11 May 2007

Good and Evil

Philosophers talk about the "Problem of Evil." I'd never heard of it back in my teens when I decided Christianity made no sense to me. And I consider that name to be misleading. The problem is not evil (or perception of evil, more accurately). The problem is with a Single, Absolutely Good God.

I'm not sure when I first started thinking about this, but I do know what ultimately crystallized my thoughts: The Wheel of Time. In it, there is an absolutely good Creator and an absolutely evil Dark One. Because of this, the world itself (the Pattern) is neutral. There are good people and bad people, good events and bad events, etc. This makes perfect sense. Any formulation with an absolutely good god that lacks an equally powerful evil god (or some equivalent) is completely incompatible with reality as we know it.

Here was my formulation of the problem. A perfectly good god can only create a perfectly good world. The world is not perfectly good. Ergo, a perfectly good god did not create it. Of course, the usual suspects will scream, "It was the Fall! The Fall! The Fall!" But that makes no sense either. A perfectly good god creates a human being. The human being, then, is perfectly good, and therefore incapable of evil. Here the screams will be of "Free Will!" But in order for there to be free will, the choice must already exist. So this god had to create that choice, or the choice had to exist independently of god. In other words, either god created evil or evil existed independently of god from some other source. If god created evil, god is not perfectly good. If evil exists independently of god, then god is not the supreme creator. QED.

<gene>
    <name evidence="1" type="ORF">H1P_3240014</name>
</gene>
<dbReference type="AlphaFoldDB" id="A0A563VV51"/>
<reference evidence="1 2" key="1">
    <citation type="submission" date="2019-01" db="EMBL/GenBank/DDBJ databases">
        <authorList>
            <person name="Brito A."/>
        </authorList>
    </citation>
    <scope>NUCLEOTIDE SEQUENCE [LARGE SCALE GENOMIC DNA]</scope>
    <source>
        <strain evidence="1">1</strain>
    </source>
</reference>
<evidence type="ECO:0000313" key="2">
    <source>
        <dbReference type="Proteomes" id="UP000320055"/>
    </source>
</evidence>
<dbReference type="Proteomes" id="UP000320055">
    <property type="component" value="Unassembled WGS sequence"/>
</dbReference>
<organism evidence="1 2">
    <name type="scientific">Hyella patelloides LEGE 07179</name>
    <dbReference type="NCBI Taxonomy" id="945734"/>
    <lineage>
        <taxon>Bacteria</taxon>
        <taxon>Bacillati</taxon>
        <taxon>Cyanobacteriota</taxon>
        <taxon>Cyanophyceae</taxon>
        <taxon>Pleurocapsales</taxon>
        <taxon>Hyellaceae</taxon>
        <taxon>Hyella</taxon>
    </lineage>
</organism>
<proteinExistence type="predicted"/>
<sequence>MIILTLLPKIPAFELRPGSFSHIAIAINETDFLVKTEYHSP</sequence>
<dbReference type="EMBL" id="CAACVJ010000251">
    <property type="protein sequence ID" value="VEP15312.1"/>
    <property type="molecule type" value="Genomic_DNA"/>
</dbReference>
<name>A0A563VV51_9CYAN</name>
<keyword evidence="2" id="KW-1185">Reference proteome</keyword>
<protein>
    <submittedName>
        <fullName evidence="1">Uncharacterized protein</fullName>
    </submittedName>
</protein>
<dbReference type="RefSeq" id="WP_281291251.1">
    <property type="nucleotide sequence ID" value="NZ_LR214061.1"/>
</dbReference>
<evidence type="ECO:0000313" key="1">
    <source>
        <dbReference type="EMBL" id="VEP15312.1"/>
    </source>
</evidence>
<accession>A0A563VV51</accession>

It was at this point that I reluctantly decided I was an atheist. I no longer consider myself an atheist. I think that all the gods that people have ever believed in are equally real, and a reflection of something deeper underlying reality. Emphasis on all the gods. Good, evil, ridiculous, boring, insane... All of them. I don't know enough about Carl Jung's theory of Universal Archetypes to know if I agree with all of it, but the bare-bones idea would fit how I view the gods. And as Granny Weatherwax says (paraphrased), "Just 'cause they exist is no reason to go around believin' in them."

Incidentally, another book that influenced my thinking was Harlan Ellison's Deathbird Stories. Beautiful, but disturbing, collection. If nothing else, read "The Deathbird."


John said...

You are absolutely right. Evil is not the problem. The concept of an ininitely compassionate, omnipotent god is.

Just read the Old Testament. Ol' Yahweh has no problem with suffering.

Snark said...

I realize I'm getting in on this conversation a bit late, but, yeah, even my boy Arlo said, "You can't have a light without a dark to put it in." Everything's relative. And, boy, does God do a 180 when he moves from the Old to the New Testament. Jack Miles' God: A Biography makes that point thoroughly. Of course, you gotta read the whole Bible at a pretty fair blow to get it. Anyway, I'm a Christian agnostic (well, I don't know) who figures she'll find out something after death. Or she'll stop wondering. Either way, I won't have questions.